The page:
-- it's fine points and diplomatic language today's UN Security Council resolution can be boiled down to four words. The clock is ticking. Iraq has seven days to accept the terms of what President Bush is calling the final test. Given today's unanimous vote it has little choice but to say yes. Iraq will then face more deadlines. It now has thirty days to document its weapons programs. Within 45 days it must allow inspectors in the country to go literally wherever they walked. Iraq's only alternative to full compliance President Bush made clear today is a military confrontation. The White House didn't give a little odd language in the UN resolution the Security Council will have a chance to talk things over if Iraq Stein he's the inspectors. But the United States reserves the right to act even if the Security Council does not. That the council voted unanimously is a diplomatic coup for a White House that has so often been accused of going it alone. That such a strong signal comes only three days after the president's party took back the senate. Is hardly get coincidence. Even the Russians and French want stumbling blocks in the UN negotiations. Know how to read American election results. The question now is whether Saddam Hussein also gets the message. We Begin with this report from Nightline correspondent. Dave marriage. In many ways this day started like any other. The United Nations. Flooded in one way today -- the United Nations was -- story. As the Security Council by a fifteen to nothing vote approved a tough new policy on the Iraq. Both those in favor. Of the draft resolution please raise their hand. This resolution constitutes the world community's demand. That Iraq disclose. And destroy. Its weapons of mass destruction. Are happy president. Celebrated the vote of the White House Rose Garden the world has now come together to say. That the outlaw regime in Iraq will not be permitted to build or possess. Chemical. Biological. Or nuclear weapons. Now the world must insist. That that judgment be -- force. Today's vote was the culmination of an American diplomatic campaign -- to have almost two months ago on September 12. What President Bush challenged the Security Council to enforce its resolutions against Iraq. And promised America would do so with the UN did. Iraq's regime. -- this again. The world must move deliberately. Decisively to hold Iraq to account. We will work with the UN Security Council. But -- necessary resolutions. -- the purposes of the United States should not be doubted. The Security Council resolutions will be enforced. Inspectors must have unfettered access. This is about the disarmament -- -- through inspections. Comment. In the ultimate analysis. Every possible effect. Would be made -- wall. For some of long weeks delegates of the Security Council negotiated. Over policies and consequences. Periods and commas by Detroit. Class some compromises to get compromised since at the drip by drip praise for which the UN is famous. The weeks of diplomatic bargaining produced three American draft resolutions. And a lot of give and take. Much of the give coming from American positions. Elizabeth new for covers the -- -- the Boston Globe. We've seen an extraordinary shift -- -- sort of rhetoric and the nature of the resolution since the first draft emerged. You'll remember that the first draft threatened all necessary means which in sort of UN -- alliances. A threat of war -- immediate war regardless of how UN weapons inspections might turn out. This latest draft is -- different. -- several American proposals the chief of the weapons inspection mission said he didn't want or need. Like -- UN military escort. Suppose that to have a force consisting of soldiers from the permanent five members of the Security Council we just stopped what -- these armed escorts do. As a risk of a sudden incidence. Some sparks flying. Also deleted an American plan to have national representatives. Accompanied the inspectors on Mitchell. But what has our chief inspector -- on the Chinese represented -- we think you should go through this door. And the American that are -- -- -- says that you should go through this story. You have to hand this over to an internationally -- -- an inspection regime. I think what they did is try to come up with every good idea they could think of that would strengthen the hand of the UN inspectors the bottom line the resolution passed today demands that inspectors be given total access. And warns Iraq got serious consequences. The two -- of the United States wanted most. As it stands now. If Iraq defies this new round of UN weapons inspection if it lies about what the tests if it. Fails to let inspectors and then they're going to face the threat of force. From the U -- or if necessary the president stated strongly again today from the United States. Confronting this threat. America -- since the support of the world. Fashion becomes necessary. We will act in the interests of the world. In the the Bush Administration at one point simply for submitting to the Security Council process. And from the council at 12 points more unanimous support and -- hard schedule for the obstructions. We have very pleased that the resolution was adopted budget -- -- that strengthens our mandate. -- after the timetable. Yes we if you go to Baghdad on Monday the eighteenth. Of this month so it would be within seven to ten days that we have. With the clock Mel started Iraq has seven days till next Friday to agree to the resolution. And thirty days till December -- To declare all of its weapons of mass destruction and facilities for making. The inspections must start within 45 days by December 23. And the inspectors must report back to the Security Council by February 21 of next year. This schedules seems to -- American military -- allowing plenty of. Time from work practice on Iraq's your parents -- students. And further deployments of American troops and supplies closer to Iraq. The American resolution to hold both Iraq and the Security Council itself to historic levels of accountability. A major trial for George W. Bush. But the last American construction of the negotiation means that no action could be taken against -- rocket builders but up finalists left them. Of an inspector's report by the Security Council. I'm Dave -- for -- lives in New York. And we're joined now by ABC -- State Department correspondent Martha Raddatz at the UN. Where she covered today's Security Council vote and Martha has there been any response at all from Iraq to this vote. Well Iraqis you know over the last few weeks has talked about. That they would go along with this resolution today they basically said. They'd been reading the resolution trying to determine exactly what they -- -- instead of the resolution and then come back to the UN and let them now. But as I read the resolution there is almost no room for negotiation. There's no room for negotiation in terms of when Iraq has to come back -- some sort of decision. There's no room for negotiations in anything. It is to do with Iraq Iraq has to come back within seven days they have to say whether they will accept it or they will not -- -- -- this. Indeed could be one of those early triggers if Iraq comes back and says we can't decide we want a couple more days to think about it that's the end of it. We have heard so much today about the diplomatic track. But nothing I assume it has happened that has slowed anything down on the military track which the government is also pursue. -- in fact Chris what you have here is is the old. Marriage of force and diplomacy the diplomacy continues negotiations continue here this morning before the vote -- All the while the military is building up the Pentagon is going ahead. Full force with were planning their many people would say that's exactly why the UN voted the way it did today. In fact one State Department official I spoke to a little while ago said that what they were trying to do in this waiting the UN to go along with them. Is say no this isn't a chance for war by signing wish your not -- voting for this you're not signing on to war you're signing on for the last. Chance at peace. Martha talk a little bit about the timetable that the UN Security Council approved today. And how that might affect military planning for the United States. -- you you add up all those various timetables the seven days to thirty days of 45 days -- in sixty days after that. For the -- inspect inspectors to report back. And that could take you to the end of February. So Saddam Hussein complies during this period. And at the end of February decides not to that is not an optimal time for the United States prepare. For the final stages of -- certainly the United States is trying to get in place but there would have to be some build up in the very final stages before they actually went to work. And it starts getting very very hot over there so it's not the optimal time in the United States would have to decide. Whether they want to wait out these summer months until next year at this time or whether they want -- trying to do that in and not the greatest weather conditions. All right Martha Raddatz at the United Nations.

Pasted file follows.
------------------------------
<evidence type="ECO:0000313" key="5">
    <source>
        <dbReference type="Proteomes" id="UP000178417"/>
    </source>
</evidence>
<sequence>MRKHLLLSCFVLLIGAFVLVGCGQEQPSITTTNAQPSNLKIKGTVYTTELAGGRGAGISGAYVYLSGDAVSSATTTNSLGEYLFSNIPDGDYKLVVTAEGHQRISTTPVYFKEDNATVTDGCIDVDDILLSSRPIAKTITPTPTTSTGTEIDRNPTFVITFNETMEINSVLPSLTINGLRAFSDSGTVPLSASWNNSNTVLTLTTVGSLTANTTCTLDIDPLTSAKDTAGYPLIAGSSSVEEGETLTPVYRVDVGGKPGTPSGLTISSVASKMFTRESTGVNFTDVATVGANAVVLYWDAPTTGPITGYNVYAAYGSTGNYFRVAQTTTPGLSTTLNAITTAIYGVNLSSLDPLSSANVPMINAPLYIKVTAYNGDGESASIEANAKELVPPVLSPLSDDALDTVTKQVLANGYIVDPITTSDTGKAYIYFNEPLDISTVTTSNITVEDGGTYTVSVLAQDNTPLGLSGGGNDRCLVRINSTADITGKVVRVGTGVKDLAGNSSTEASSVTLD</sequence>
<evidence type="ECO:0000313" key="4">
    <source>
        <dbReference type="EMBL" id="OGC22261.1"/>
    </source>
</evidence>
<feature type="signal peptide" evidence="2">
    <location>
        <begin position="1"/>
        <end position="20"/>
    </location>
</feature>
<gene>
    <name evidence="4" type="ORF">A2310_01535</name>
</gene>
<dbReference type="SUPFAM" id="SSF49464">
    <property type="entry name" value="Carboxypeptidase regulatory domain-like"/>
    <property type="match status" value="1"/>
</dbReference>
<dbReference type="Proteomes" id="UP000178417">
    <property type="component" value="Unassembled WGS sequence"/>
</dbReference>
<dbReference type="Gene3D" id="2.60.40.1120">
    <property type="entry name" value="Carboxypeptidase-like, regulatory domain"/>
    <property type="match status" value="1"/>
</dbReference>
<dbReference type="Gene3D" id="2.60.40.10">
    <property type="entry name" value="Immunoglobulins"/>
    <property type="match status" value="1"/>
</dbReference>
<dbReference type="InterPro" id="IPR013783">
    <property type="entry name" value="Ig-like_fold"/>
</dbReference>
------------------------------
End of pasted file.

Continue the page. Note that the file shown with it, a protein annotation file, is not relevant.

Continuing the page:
This transcript has been automatically generated and may not be 100% accurate.